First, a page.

The common house mouse (Mus musculus) is an introduced species to Australia. Their ability to live on a wide range of foodstuffs, including most of those eaten by humans, and their ability to adapt to a wide variety of environmental conditions has earned mice the reputation of being a pest.
Mice are always present under field conditions, usually in low numbers, and have usually been confined to refuge areas where they are not easily detected. New farming systems, which sow crops every year and retain crop residues (stubbles), are also likely to be providing ongoing habitat for mice. At low densities, mice live largely on the seeds of native grasses or weeds and make virtually no impact on crops or stored produce. However, a favourable combination of environmental and population factors can lead to a sudden growth in the mouse population.
In Australia, mice living under field conditions have a seasonal pattern of breeding. Breeding generally begins in early spring and continues until cold or wet weather develops in late autumn. The breeding period may be shortened for mice living under unfavourable seasonal conditions or extended for mice with nests in the warmth of buildings or haystacks. A combination of high numbers of offspring per litter and high survival rates of young mice can build up the population rapidly. Thus, if food supply, soil type and soil moisture are favourable, the population can increase to plague proportions within a short time.
Mice are mainly active at night and usually confine their movements to areas where adequate cover is available. They tend to use the same path when moving from refuge to feed source. Within buildings, these movements are often confined to walls or natural barriers, beams or pipes, and result in the formation of smear marks. In the field, distinct paths are formed through vegetation.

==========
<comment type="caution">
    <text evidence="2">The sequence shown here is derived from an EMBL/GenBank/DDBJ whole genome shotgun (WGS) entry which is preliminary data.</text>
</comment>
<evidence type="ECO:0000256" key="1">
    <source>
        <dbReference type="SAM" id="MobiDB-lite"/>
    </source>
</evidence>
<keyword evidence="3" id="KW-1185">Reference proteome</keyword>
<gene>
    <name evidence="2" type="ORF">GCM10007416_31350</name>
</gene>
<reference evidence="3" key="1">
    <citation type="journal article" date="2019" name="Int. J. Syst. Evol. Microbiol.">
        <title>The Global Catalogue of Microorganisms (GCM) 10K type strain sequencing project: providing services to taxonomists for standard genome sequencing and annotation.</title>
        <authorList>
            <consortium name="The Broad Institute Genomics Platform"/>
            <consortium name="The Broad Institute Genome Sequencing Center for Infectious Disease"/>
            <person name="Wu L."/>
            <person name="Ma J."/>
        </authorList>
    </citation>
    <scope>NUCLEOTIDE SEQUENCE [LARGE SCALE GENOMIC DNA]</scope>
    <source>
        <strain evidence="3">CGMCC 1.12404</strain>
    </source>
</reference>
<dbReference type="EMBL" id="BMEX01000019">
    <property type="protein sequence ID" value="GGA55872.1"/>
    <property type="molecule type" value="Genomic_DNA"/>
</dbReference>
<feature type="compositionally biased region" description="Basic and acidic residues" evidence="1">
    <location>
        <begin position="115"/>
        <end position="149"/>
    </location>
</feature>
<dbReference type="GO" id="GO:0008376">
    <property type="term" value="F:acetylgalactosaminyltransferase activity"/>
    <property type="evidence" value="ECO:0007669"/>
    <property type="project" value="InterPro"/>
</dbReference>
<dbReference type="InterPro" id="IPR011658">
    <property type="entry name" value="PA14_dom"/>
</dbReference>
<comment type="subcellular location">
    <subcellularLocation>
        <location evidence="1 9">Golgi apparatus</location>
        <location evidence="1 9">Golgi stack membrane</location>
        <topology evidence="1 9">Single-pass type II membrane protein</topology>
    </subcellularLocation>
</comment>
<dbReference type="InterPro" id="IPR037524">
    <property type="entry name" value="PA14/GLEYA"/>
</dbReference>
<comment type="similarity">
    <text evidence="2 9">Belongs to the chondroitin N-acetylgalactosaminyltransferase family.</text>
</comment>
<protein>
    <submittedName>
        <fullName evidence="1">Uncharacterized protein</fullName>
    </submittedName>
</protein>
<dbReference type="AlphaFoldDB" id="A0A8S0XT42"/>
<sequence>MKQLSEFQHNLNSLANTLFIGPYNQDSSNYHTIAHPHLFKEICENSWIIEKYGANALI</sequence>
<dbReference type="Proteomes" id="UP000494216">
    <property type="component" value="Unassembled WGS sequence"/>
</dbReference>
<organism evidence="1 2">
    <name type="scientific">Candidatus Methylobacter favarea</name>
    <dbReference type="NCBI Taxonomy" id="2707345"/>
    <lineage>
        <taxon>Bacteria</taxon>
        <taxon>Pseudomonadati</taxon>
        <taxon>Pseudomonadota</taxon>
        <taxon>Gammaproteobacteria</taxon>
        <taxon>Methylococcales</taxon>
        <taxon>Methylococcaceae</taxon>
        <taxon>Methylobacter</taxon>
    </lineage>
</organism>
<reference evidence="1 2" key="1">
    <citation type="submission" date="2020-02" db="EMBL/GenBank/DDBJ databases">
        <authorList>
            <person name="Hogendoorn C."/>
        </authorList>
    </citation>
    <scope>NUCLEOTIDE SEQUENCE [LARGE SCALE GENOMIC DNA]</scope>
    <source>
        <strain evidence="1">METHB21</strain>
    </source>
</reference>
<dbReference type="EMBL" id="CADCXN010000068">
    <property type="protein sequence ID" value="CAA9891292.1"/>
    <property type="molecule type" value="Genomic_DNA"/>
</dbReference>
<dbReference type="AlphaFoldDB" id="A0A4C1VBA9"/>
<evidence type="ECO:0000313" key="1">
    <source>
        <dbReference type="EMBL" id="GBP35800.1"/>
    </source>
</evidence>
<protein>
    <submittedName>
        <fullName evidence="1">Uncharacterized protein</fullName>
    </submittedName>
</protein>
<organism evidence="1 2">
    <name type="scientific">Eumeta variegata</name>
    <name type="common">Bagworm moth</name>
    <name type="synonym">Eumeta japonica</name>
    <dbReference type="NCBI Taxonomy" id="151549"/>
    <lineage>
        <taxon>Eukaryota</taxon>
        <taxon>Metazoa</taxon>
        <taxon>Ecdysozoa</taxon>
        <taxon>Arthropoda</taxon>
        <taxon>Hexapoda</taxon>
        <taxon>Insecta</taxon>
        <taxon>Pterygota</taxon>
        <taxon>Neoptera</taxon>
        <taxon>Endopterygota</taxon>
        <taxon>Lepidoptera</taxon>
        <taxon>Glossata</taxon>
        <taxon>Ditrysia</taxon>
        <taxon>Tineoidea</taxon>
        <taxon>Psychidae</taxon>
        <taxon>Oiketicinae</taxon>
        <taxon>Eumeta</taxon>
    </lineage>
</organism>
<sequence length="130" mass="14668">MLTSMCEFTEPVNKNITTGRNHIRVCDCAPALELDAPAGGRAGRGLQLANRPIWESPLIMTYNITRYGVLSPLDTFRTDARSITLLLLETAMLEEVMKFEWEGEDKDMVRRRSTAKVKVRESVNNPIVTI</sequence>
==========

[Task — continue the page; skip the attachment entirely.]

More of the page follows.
It is difficult to keep mice out of buildings and storage facilities because of their ability to swim, dig, jump up to at least 300 mm, jump down at least 2.5 metres without injury and squeeze through openings as small as 8 mm wide. In addition, they can run up most rough surfaces, run down ropes and electric wires, and climb upside down along wire mesh.
Adult mice eat between 3 and 5 grams daily of a wide range of foods. In food storage areas their diet can include cereals, vegetables, meat, fish, bread, biscuits, peanuts, cheese, rolled oats, rice, wheat germ, apple and melon. Mice living in field conditions can survive on the seeds of the native grasses and grains.
Mice will sample all foodstuffs available within their range and may not return to a particular feed type for several days. This information is important when determining the type of material to be used as bait, where to place the bait and how often to change the type of bait. Mice can live and breed without drinking water if their diet has a moisture content of at least 15 per cent. This moisture can be contained in the leaves, stems or roots of plants and may be available as dew. If mice live in dry conditions near buildings they need water to survive, so their activity can be limited by cutting off their access to water.
Mice are well recognised for invading households, poultry runs and buildings where they consume and foul food sources and chew insulation, electrical wiring, vehicle parts and all manner of infrastructure.
Mice can also cause damage in crop paddocks immediately after sowing by digging into loose soil to find larger seeds such as maize, sunflower, wheat, oats, barley, pulses, pumpkin and marrow. They also eat the newly sprouted seedlings before and after they emerge from the soil.
The impact of mice is not as great on plants beyond the seedling stage, at least not until seeds or grains begin to mature. Plants such as wheat are then damaged by mice gnawing at the nodes on the stems, causing developing seed heads to fall.
In maturing crops of wheat, oats, barley, pulses, sorghum and maize, losses of up to 30 per cent have been reported. Heavy losses can also occur in vineyards and vegetable crops from eating and fouling of produce.
Before committing resources to mouse control, it is important to confirm mouse numbers present warrant the control cost. It is generally recognised that 200 mice per hectare can cause significant economic damage. Around 200 mice/ha eat the equivalent of one sheep. A mouse population density of 1000/ha has the potential to eat 5 per cent of freshly sown crop seed per night.
Observation of mice activity includes mice on roads at night, spotlight monitoring or activity around buildings and silos will give an indication of populations that are higher than normal.
Cards or paper squares 10 cm × 10 cm soaked in canola oil can be pegged out overnight at 10-metre intervals across a transect and observed for the level of feeding damage. Five per cent or more eaten indicates significant mouse activity and baiting may be required.